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Judge Holds Michigan Right to Farm Act Protects Family Farm

Falls Church, VA, Dec. 20, 2012 (GLOBE NEWSWIRE) -- Randy and Libby Buchler of Shady Grove Farm learned yesterday that their farming operation in Forsyth Township, Michigan can continue. Judge Thomas L. Solka of the Marquette County Circuit Court ruled that "because defendants' farm . . . is protected from nuisance suits under the Right to Farm Act plaintiff's request for an injunction closing the farm is denied." [See Solka opinion, p.16]

The Right to Farm Act was invoked as a defense when the family farm was sued by Forsyth Township for having approximately 150 chickens and 8 sheep on their 6.5 acres; the Buchlers sell eggs and wool produced on the farm. Because the area where they farm is not zoned for agriculture, the township sought an injunction to halt the farming activities. The judge held that the Right to Farm Act controlled over the township zoning ordinance.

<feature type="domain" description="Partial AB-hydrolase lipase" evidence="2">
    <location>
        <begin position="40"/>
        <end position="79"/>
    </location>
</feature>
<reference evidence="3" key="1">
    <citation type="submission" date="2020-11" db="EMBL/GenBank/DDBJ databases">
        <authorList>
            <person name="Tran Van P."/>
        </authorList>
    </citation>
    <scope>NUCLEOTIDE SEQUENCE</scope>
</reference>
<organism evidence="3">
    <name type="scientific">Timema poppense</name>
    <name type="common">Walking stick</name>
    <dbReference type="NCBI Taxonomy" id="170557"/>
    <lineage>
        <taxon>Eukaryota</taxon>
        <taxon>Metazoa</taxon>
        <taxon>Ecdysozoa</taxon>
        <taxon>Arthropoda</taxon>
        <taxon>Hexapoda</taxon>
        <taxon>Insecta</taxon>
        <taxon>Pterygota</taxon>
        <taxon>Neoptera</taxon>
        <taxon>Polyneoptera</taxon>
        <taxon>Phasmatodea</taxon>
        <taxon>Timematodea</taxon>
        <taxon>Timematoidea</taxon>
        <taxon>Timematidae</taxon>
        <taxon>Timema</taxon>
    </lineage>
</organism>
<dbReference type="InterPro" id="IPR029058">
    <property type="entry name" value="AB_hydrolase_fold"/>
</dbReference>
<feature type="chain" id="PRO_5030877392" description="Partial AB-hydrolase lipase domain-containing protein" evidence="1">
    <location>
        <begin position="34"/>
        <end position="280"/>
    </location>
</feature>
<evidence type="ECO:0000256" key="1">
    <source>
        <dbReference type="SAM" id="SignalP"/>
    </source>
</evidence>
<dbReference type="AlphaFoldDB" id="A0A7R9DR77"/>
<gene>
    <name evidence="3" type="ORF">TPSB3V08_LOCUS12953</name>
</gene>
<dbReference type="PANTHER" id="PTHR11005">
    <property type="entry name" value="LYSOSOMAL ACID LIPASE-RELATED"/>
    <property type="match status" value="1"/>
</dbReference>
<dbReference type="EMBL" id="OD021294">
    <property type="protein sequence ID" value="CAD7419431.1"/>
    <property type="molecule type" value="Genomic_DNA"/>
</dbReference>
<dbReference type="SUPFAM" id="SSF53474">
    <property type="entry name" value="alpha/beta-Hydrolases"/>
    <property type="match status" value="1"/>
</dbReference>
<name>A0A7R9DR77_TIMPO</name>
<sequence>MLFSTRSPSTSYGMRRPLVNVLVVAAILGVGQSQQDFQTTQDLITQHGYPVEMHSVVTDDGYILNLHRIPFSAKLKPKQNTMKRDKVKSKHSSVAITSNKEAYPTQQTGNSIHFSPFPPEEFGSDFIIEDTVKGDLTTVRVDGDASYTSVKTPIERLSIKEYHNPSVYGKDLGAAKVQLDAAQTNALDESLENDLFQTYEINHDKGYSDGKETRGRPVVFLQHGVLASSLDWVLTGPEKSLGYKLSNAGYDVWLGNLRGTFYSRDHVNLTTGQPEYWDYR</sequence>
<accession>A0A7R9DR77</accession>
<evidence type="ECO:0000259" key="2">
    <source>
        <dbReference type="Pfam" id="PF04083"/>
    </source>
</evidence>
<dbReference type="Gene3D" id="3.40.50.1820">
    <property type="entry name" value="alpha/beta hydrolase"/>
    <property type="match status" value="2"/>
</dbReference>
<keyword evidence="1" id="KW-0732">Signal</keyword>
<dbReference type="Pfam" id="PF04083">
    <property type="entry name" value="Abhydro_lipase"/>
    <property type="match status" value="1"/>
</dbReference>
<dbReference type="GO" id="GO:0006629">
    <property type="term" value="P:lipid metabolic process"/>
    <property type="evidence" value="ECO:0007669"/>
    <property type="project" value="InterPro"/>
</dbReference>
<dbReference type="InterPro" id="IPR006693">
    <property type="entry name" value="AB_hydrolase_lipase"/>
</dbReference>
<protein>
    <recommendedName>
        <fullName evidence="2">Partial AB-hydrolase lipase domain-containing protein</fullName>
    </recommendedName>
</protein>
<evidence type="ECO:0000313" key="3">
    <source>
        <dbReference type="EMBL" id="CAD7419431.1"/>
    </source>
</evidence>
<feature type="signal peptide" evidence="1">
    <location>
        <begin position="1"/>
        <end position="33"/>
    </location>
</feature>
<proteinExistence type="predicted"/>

"Michigan has the best Right to Farm Act in the nation. It is great to see the court upholding it in their decision," says attorney Pete Kennedy, President of the Farm-to-Consumer Legal Defense Fund (The Fund).

The Buchlers greeted the news with smiles and hugs and vowed to "keep on providing food for our family and the community. That's all we're trying to do here. We are really grateful for all of the support we've received from the local community, farmers across the country, and the Farm-to-Consumer Legal Defense Fund."

The Fund retained attorney Michelle Halley of Marquette as lead counsel to represent the Buchlers; Fund board member and attorney Steve Bemis of Ann Arbor served as co-counsel in the case.

The Buchlers' attorney, Michelle Halley said, "Judge Solka's opinion is spot-on and well-reasoned. He applied the law as written; this case really was that straight-forward. This decision is a victory for the Buchlers and farmers across Michigan."

Michigan's Right to Farm Act contains a broad and clear edict stating that commercial farms that conform to applicable Generally Accepted Agricultural and Management Practices (GAAMPs) are not subject to nuisance suits. The Act was further amended and took effect in 2000 to make its preemption of local zoning even more clear.

The Farm-to-Consumer Legal Defense Fund, a 501(c)(4), defends the rights and broadens the freedoms of family farms and artisan food producers while protecting consumer access to raw milk and nutrient-dense foods. Join or donate online at www.farmtoconsumer.org or by calling 703-208-FARM (3276).

CONTACT: Kimberly Hartke, Publicist, Farm-to-Consumer Legal Defense Fund 703-860-2711, kim.hartke@gmail.com

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